• Stubbs Road (Turners Beach)

Stubbs Road (Turners Beach)

Stubbs Road (Turners Beach)

Key Statistics

Variable (10-25km)
Single Day
Time (hrs)
1-3 Hours
Last Visited
September 22, 2012
Land Tenure
  • Private Land (Access Permitted)
Trail Category



Google Earth (kml)

This route ties together some very easy cycling along the Ulverstone to Turners Beach cycleway and nearby backroads with the chance to go play on some pretty darn good singletrack in a mountain bike park on private land off Stubbs Road.  Some may wish to just do one or the other, but combined they make an enjoyable ride … Allowing you to stretch both your legs and your skills.


This route starts at the Turners Beach car park (where there is a public toilet and change room).

To get there from Devonport or the south just get out onto the A1 highway heading to Burnie and about 10kms out of Devonport (depending from where you measure it) you will cross the Forth River Estuary (you can't miss it).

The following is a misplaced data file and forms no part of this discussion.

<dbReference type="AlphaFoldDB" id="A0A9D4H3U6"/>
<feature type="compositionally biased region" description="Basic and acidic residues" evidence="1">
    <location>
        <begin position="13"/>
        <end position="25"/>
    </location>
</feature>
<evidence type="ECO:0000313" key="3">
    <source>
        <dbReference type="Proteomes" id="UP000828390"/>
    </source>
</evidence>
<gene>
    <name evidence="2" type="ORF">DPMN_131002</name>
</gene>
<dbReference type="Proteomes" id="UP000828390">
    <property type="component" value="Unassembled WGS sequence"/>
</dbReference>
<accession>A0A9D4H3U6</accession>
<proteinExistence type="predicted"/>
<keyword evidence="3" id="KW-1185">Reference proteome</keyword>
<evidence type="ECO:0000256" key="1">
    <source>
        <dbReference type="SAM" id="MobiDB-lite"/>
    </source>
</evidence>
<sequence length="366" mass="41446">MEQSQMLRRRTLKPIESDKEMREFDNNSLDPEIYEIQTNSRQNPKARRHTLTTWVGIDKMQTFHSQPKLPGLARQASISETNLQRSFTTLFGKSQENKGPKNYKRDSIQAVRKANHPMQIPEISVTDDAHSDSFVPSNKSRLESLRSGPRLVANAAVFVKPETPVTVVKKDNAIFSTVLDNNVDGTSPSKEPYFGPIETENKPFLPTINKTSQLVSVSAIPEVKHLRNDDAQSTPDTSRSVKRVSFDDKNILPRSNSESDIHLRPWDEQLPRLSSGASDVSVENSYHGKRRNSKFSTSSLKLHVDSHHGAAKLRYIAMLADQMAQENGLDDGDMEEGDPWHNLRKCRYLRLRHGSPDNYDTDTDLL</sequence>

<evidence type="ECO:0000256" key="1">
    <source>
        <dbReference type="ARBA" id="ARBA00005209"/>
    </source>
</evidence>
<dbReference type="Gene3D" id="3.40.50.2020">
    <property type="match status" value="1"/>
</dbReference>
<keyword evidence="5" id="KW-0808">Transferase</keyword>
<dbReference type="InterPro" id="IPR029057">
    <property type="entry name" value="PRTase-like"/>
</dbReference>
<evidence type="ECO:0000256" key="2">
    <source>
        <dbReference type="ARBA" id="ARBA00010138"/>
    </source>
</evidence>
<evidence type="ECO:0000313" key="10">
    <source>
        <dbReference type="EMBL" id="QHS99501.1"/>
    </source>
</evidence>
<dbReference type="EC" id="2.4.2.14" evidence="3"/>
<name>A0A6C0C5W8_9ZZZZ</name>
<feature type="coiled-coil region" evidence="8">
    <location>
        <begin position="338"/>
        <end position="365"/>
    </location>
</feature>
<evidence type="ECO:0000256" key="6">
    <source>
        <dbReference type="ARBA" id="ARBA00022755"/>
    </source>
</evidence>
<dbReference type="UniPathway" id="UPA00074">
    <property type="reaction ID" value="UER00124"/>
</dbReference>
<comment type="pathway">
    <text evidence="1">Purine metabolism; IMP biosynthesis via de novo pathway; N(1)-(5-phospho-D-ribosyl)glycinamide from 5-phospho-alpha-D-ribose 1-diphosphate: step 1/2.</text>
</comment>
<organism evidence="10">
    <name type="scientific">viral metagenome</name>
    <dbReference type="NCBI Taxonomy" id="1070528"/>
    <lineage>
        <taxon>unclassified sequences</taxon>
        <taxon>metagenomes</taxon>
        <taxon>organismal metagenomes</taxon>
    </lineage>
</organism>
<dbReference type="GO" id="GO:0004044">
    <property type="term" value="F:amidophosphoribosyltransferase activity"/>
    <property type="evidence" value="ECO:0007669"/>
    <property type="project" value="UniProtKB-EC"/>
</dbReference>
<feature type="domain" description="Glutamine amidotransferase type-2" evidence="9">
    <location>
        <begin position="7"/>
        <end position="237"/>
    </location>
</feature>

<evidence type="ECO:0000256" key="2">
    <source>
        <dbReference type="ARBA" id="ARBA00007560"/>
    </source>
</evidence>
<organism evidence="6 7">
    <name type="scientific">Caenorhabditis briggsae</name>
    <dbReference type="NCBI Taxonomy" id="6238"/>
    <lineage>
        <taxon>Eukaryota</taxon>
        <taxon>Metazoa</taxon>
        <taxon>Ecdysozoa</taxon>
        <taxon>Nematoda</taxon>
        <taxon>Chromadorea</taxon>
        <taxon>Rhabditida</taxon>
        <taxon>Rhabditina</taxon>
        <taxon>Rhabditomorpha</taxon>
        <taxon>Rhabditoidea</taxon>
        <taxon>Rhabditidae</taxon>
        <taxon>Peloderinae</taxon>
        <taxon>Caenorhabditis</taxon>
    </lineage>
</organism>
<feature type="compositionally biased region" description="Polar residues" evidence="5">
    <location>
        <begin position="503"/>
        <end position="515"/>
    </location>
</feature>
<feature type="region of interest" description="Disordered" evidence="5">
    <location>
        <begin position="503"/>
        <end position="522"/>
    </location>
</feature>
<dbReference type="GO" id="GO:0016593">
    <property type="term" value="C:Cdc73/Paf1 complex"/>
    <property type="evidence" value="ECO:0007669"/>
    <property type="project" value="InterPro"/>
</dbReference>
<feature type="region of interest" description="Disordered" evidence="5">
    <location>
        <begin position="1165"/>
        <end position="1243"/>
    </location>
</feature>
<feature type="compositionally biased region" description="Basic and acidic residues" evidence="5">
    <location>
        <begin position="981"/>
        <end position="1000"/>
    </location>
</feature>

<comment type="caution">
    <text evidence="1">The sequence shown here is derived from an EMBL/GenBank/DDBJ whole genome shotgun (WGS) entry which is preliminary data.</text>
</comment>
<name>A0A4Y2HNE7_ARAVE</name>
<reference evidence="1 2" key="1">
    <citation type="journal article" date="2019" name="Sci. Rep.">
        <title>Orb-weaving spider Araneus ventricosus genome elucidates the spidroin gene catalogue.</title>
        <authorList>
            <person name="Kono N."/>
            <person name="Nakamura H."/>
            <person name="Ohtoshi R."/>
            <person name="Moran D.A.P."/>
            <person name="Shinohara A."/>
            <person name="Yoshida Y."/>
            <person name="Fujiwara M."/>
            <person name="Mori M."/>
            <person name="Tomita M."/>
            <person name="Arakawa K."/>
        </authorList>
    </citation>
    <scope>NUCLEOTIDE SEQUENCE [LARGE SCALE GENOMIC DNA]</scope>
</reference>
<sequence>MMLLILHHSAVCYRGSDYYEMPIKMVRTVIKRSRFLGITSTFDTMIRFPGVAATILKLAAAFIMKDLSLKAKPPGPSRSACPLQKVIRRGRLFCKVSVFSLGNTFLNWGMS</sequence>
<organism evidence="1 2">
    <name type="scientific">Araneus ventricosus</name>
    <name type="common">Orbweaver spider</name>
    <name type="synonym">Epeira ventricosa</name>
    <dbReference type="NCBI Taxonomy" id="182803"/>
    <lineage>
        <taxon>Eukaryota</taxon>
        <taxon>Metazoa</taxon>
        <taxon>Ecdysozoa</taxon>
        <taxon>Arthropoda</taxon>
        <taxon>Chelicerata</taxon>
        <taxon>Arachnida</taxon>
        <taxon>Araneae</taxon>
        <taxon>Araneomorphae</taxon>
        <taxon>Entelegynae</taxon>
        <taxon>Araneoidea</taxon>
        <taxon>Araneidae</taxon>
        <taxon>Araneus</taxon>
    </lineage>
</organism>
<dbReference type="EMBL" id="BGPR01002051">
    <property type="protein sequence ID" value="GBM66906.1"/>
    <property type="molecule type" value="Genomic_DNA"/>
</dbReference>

About a kilometre past here you will see the signed exit to Turners Beach on your left. Turn onto this and then about 400 metres off the highway you will come to a T junction, turn left (again signed to Turners Beach), then 150 metres later take the first exit (left) at the roundabout to cross over the highway and head into the township.  500 Metres from this roundabout you can pull off into the small car park next to the service station.  The toilets and change room are in front of you, and there's a short 50 metre walk down to the beach.

If coming from the North, travel past Ulverstone and look out for the exit (on your left) to Turners Beach and Cradle Mountain, take this off ramp and when you get to the roundabout (300 metres), take the first exit and proceed straight ahead down Turners Beach Road to the car park which is just in front of you.

Look inland from here and the eucalypt covered hill you see about a kilometre away is the Stubbs Road Mountain Bike Park.


There is a public toilet and change room at the nominated car park.